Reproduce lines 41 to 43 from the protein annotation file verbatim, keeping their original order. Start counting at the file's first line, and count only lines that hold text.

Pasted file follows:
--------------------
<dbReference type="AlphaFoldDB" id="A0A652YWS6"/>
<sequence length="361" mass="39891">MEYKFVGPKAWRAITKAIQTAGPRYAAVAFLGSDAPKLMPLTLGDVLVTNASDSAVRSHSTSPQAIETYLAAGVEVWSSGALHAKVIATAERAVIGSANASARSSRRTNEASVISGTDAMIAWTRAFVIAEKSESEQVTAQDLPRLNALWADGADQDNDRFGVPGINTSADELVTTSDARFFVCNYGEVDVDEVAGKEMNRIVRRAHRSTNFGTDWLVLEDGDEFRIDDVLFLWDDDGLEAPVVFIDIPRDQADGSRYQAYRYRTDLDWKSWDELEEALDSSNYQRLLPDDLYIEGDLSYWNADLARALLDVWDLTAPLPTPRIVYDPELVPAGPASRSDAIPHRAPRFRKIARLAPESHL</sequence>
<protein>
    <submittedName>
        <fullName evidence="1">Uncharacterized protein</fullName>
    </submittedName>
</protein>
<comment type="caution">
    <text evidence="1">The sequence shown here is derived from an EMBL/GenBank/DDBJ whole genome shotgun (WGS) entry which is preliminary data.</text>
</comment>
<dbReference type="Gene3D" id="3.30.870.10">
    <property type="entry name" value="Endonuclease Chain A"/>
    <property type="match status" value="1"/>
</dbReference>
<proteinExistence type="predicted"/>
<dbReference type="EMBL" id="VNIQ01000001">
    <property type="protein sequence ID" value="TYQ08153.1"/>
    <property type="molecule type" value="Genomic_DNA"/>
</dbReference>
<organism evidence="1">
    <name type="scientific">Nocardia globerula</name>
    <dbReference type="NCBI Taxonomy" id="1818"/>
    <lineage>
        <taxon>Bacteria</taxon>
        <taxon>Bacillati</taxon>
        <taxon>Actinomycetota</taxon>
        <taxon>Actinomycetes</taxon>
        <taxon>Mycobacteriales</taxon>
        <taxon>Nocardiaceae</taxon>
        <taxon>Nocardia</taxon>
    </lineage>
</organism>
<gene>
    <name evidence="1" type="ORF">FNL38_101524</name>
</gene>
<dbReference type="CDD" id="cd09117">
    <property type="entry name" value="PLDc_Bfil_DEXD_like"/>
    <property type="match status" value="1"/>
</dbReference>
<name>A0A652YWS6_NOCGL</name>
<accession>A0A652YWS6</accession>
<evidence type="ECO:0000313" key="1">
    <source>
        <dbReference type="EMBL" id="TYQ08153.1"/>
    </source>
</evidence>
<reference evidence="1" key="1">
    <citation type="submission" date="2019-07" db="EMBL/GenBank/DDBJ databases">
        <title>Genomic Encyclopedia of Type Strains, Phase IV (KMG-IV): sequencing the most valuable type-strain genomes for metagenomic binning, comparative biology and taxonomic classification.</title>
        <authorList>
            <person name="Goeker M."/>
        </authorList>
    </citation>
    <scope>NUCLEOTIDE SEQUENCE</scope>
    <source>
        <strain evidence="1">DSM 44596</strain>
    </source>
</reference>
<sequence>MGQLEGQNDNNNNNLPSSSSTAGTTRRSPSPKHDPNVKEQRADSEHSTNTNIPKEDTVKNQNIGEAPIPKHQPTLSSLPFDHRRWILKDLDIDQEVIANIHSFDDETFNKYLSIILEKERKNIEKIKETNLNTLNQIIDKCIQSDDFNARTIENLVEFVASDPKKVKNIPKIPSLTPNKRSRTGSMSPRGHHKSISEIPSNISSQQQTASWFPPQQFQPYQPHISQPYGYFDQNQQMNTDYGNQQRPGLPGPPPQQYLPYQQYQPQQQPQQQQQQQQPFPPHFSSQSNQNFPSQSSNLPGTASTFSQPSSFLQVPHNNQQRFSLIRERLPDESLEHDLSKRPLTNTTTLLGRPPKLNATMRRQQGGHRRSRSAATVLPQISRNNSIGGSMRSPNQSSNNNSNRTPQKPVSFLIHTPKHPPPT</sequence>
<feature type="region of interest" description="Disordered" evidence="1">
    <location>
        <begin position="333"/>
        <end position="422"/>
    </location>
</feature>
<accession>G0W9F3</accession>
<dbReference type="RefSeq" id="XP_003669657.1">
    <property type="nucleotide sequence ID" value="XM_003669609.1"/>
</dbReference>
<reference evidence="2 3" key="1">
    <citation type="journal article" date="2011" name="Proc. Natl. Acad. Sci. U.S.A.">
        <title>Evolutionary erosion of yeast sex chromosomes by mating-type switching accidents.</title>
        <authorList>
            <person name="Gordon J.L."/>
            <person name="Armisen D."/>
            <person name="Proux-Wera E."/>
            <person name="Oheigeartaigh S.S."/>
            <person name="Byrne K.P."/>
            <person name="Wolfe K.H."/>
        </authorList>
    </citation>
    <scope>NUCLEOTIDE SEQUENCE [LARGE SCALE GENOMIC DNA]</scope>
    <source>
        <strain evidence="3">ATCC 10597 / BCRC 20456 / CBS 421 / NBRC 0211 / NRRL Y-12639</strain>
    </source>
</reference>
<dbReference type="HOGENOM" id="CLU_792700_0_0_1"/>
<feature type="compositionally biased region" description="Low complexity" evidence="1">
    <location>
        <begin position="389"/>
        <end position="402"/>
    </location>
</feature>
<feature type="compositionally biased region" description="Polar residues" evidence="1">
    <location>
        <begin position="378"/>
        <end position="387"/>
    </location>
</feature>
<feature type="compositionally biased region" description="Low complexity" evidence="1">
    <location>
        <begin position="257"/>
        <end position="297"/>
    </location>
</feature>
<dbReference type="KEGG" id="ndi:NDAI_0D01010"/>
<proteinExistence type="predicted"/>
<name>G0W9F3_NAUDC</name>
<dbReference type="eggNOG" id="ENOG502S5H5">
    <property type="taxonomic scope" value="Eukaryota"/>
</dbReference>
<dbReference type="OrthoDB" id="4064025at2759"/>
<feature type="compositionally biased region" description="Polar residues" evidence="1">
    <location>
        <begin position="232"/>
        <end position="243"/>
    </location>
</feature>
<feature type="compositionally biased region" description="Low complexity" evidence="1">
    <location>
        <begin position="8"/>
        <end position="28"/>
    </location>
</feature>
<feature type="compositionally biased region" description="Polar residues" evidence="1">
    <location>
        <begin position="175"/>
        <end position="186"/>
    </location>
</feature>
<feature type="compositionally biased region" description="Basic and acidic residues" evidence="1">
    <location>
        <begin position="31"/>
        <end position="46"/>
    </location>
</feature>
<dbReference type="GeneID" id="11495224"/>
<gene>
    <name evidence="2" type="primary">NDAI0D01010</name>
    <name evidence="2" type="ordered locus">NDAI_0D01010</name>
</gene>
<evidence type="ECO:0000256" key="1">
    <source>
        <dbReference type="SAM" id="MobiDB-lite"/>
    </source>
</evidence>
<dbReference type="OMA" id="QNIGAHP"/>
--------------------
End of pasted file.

<accession>A0A652YWS6</accession>
<evidence type="ECO:0000313" key="1">
    <source>